UPDATE: Driver Arrested For Killing Cyclist on Coney Island Avenue

This is a split second before Jose Alzorriz (right) was killed just waiting for a light in 2019. His killer might never have been charged without video.
This is a split second before Jose Alzorriz (right) was killed just waiting for a light in 2019. His killer might never have been charged without video.

The driver whose caught-on-camera recklessness led to the death of cyclist Jose Alzorriz on Coney Island Avenue earlier this month has been hit with a slew of charges by the NYPD.

Mirza Baig, 18, is one of the few killer drivers who is facing prison, thanks to charges that include manslaughter, criminally negligent homicide, vehicular assault and reckless endangerment stemming from the Aug. 11 crash when Baig flew down the speedway boulevard and ran a red light at Avenue L, T-boning a minivan that slammed into Alzorriz as the cyclist waited at a red light, cops said.

Under pressure from local politicians and activists — including Mayor de Blasio — the NYPD threw the full summons book at Baig, adding charges for assault, reckless driving, disobeying a traffic device, and speeding. Cops even added in two charges rarely seen in crashes: criminal solicitation and criminal facilitation — an allegation that suggests Baig, of Queens, asked someone to lie on his behalf.

The NYPD announced the charges on Wednesday morning — and Baig was arraigned hours later. He made bail with $10,000 cash, and outside Brooklyn Supreme Court, Baig’s lawyer, Jeffrey Lewisohn, defended his client, saying, “It’s tragic that someone died, but it was an accident.” He walked away without taking any more questions.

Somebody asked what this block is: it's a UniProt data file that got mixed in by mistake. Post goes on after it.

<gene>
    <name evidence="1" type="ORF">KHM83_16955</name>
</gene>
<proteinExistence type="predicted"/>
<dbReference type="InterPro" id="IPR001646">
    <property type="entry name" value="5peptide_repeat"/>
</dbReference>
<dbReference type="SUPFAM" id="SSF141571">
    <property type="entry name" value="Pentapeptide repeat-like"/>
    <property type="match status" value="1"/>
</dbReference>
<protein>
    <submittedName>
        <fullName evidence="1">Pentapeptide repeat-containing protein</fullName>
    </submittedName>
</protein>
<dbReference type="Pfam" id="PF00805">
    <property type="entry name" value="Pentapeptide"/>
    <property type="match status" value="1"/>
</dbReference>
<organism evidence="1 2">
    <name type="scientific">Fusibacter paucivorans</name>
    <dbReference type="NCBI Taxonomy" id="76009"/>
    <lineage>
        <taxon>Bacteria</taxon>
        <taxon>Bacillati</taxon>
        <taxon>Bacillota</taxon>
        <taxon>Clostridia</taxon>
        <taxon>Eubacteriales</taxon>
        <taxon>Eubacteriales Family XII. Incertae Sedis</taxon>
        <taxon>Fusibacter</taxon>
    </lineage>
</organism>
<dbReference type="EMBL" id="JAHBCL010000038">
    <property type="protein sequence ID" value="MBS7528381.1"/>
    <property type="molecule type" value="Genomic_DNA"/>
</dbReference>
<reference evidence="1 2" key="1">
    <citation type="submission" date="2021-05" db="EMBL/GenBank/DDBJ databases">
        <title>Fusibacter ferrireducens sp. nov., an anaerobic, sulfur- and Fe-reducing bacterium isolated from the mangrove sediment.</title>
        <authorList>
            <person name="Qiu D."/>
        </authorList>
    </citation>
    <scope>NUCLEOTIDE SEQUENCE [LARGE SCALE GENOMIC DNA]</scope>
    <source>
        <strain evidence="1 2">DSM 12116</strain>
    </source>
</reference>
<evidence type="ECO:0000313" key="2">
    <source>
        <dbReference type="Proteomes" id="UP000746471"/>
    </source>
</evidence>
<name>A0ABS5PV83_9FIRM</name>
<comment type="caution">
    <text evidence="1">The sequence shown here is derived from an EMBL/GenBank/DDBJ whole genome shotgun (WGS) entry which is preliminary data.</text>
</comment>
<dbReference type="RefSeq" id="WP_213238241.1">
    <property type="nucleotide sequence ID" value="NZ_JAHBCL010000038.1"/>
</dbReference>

Tragic or not, the bevy of counts against Baig suggest that it was no “accident.” And the litany of charges only raise new questions about how and when killer drivers are even held accountable in this city.

Officials with several of the city’s District Attorneys have often — and publicly on Twitter — said that it is very difficult to bring charges against drivers who merely run a red light. That position is often defended by the mainstream media, which is susceptible to the view that deaths stemming from reckless driving are merely “accidents.” Law enforcement officials have claimed that there is a “rule of two” in effect — meaning that cases can’t be brought against a killer driver unless there are multiple offenses beyond merely running a red light.

But lawyers who defend victims have consistently pushed back on that notion — and, indeed, most of the charges against Baig could have been brought simply based on Baig’s decision to run the red light, which triggered everything that came after.

“It is right and just that Mirza Baig, who blew through a red light at a high speed, causing the death of Jose Alzorriz, should be charged with manslaughter, criminally negligent homicide, vehicular assault and reckless endangerment,” said State Senator Andrew Gounardes. “Yet this should not be an exception to the rule. Our city’s unofficial policy for too long has been that no matter how reckless, dangerous and harmful a person’s driving, there will never be consequences and oftentimes the driver will remain on the road. That needs to change.”

City Council Speaker Corey Johnson said: “I am grateful the police have made an arrest in connection to the death of cyclist Jose Alzorriz. We need justice and accountability for bad drivers in our city, especially as we watch with horror as both cyclist and pedestrian death tolls continue to rise this year.”

Updated to include a quote from Baig’s lawyer.

— With Dave Colon


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